The 1995 team captured the programs first NCAA title. On the road to the title, the squad won its first BIG EAST and ECAC Championships. In recognition of his efforts, Treacy was named NCAA Division I Women's National Coach of the Year, BIG EAST Men's and Women's Coach of the Year, Rhode Island Words Unlimited Women's Coach of the Year and NCAA District I Women's Cross Country Coach of the Year.

The most recent of Treacy's team successes was the 2013 women's cross country team capturing the program's second NCAA title. Three Friars, Emily Sisson ‘14, Laura Nagel ‘14 and Sarah Mary Collins ‘16, finished with All-America accolades to help the team secure the win. Leading up to the Championship, the team also won the BIG EAST and NCAA Northeast Regional titles. For his efforts, Treacy was named the USFTCCCA National Coach of the Year, the Northeast Women's Cross Country Coach of the Year and the Rhode Island Words Unlimited Coach of the Year. A former Irish national junior champion and a past member of the Irish National Cross Country Team, Treacy currently resides in Warwick, R.I. with his wife, Lisa. They have two sons, Michael and Liam.

Diane Madl

Diane Madl

Diane Madl became the field hockey programs' sixth head coach on February 4, 2002 and will embark on her 15th season with the Friars in 2016. Madl and her staff have enjoyed some of the most successful seasons in program history.

Glay Field

Providence has qualified for the four-team BIG EAST Championship in five of the last eight seasons under Madl's guidance. The Friars captured the BIG EAST Conference regular-season title in 2006 and advanced to the championship game of the conference tournament twice (2006, 2007).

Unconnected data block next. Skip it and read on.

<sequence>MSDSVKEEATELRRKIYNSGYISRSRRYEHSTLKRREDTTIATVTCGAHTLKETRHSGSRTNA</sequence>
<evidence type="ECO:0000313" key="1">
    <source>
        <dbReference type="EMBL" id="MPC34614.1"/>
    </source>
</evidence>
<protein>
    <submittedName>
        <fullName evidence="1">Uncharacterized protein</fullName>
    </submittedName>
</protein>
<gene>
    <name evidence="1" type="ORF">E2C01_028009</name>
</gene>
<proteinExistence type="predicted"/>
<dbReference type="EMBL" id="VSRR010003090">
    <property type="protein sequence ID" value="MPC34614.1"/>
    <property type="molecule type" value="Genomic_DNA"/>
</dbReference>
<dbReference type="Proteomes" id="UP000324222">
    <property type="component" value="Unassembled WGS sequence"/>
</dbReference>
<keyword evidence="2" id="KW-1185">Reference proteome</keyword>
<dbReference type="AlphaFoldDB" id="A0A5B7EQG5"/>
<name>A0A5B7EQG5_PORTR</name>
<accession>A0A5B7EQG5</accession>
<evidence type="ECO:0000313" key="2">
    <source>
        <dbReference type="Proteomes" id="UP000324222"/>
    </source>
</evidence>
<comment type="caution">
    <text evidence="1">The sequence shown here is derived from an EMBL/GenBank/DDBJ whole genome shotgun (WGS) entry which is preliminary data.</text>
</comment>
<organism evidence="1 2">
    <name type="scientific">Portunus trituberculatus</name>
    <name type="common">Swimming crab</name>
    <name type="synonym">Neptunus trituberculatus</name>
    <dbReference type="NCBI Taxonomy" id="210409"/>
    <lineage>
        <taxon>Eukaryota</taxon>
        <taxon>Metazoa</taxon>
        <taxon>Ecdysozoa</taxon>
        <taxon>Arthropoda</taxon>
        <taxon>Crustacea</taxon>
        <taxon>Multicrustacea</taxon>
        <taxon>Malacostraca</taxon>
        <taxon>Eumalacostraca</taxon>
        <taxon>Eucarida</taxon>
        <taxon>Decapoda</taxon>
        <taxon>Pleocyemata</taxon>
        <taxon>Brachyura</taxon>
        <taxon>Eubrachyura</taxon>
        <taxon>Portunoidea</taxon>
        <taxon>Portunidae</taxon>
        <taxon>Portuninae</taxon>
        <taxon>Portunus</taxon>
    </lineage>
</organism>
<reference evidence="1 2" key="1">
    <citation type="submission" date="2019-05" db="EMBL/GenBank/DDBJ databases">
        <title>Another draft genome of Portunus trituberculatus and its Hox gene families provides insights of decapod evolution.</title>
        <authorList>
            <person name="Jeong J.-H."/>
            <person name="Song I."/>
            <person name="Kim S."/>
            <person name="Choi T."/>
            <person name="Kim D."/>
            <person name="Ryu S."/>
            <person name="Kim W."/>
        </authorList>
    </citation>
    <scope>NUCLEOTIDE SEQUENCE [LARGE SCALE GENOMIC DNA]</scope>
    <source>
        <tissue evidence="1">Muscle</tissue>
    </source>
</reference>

During Madl's first three seasons on the sidelines, the team still played on a grass surface. During that initial stretch, the team posted a 26-33 record, while attempting to change the culture of the program under its new leadership. In 2005, Providence field hockey started a new era with the opening of the Lennon Family Field. The complex is a state-of-the-art Astroturf facility that has helped to springboard the program back on to the national scene.

The Friars' run of success began in 2006 in what is described as one of the most celebrated seasons in program history. The Friars posted an 18-4 overall record and captured the BIG EAST Conference Regular-Season title. Providence's 18 victories in 2006 are tied for second most all-time in program history, while the Friars' five league victories mark a program best. The program quickly found itself among the nation's best and was ranked in the NFHCA Division I National Coaches' Poll for nine-consecutive weeks, including seven-straight weeks in the top-15. At season's end, the Friars earned a final ranking of 11th. Madl was honored as the BIG EAST Conference Coach of the Year, Dita/NFHCA Division I Northeast Region Coach of the Year and Words Unlimited Coach of the Year.